Posted on 2 Comments

TI Statistics Programs Updated for Common Core Algebra II

O.k. So, I’ve updated the statistics programs for the TI-83/84 that are needed to do the simulations for Unit #13 (Statistics) in the new Common Core Algebra II.

Here are the programs and a description of what they do. Click on the link to download one and then use TI-Connect (and a cable) to get them onto your calculator. If you are unsure how to do this, click on the link below:

Instructions for TI-Connect (Don’t download statistics programs from this link).

Here are the programs:

NORMSAMP

NORMSAMP is a very simple program. The user specifies a mean and standard deviation for an infinite population that is normally distributed. The program will then simulate a sample from this population of any size and perform multiple simulations. This output is a list of sample means and a list of sample standard deviations.

 

PSIMUL

PSIMUL will pull a sample (of any size) from a population with a given proportion specified by the user. The population is assumed infinite (sampling with replacement essentially). The program will create as many samples as the user specifies and then exports a list of sample proportions.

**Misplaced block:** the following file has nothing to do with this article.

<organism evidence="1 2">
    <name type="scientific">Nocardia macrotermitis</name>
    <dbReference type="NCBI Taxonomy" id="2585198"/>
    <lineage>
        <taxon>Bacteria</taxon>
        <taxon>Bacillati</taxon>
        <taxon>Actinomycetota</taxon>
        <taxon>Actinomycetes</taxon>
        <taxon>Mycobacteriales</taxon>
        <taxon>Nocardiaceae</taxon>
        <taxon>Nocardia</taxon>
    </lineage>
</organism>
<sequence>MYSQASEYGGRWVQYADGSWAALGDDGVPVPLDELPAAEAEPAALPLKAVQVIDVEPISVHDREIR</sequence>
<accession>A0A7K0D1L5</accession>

MEANCOMP

This program allows the user to put in two lists with experimental results (Treatments 1 and 2). It then scrambles the data randomly and recalculates the differences in the treatment means. The user can do this as many times as they want in order to establish if the original difference was statistically significant.

 

 

Posted on

Statistical Simulation – The Effect of the Treatment on Sample Means

More than any other topic, I was most worried about writing lessons for the statistics standards in Common Core Algebra II. I’ve been a high school math teacher in New York now for 16 years. The extent I’ve taught stat has been the normal distribution in half-standard deviation increments (all you Integrated Course III teachers know what I’m saying). I taught college statistics over a decade ago at Syracuse University, but it’s been awhile.

So the prospect of somehow trying to tackle a standard like:

S-IC.5: Use data from a randomized experiment to compare two treatments; use simulations to decide if differences between parameters are significant.

Whew! Right?

Well, these have been some of my very favorite lessons to write. That’s mostly because I’ve gotten to do math and understand math better than before. And that’s been thrilling.

Here’s the lesson and homework set that I just created to address this standard. In order to run do the lesson, you MUST download and install the TI83/84 program MEANCOMP. Place data in L1 and L2 and the program will do amazing simulations!

Unit #13.Lesson #7.The Difference in Sample Means

MEANCOMP

DISTRIBUTION OF SAMPLE MEAN DIFFS

When the simulation is over it is good to SortA (sort ascending) your results that are in L3. In a newer version of the program I will be posting, this is done automatically.

Posted on

Statistical Simulation Programs for Download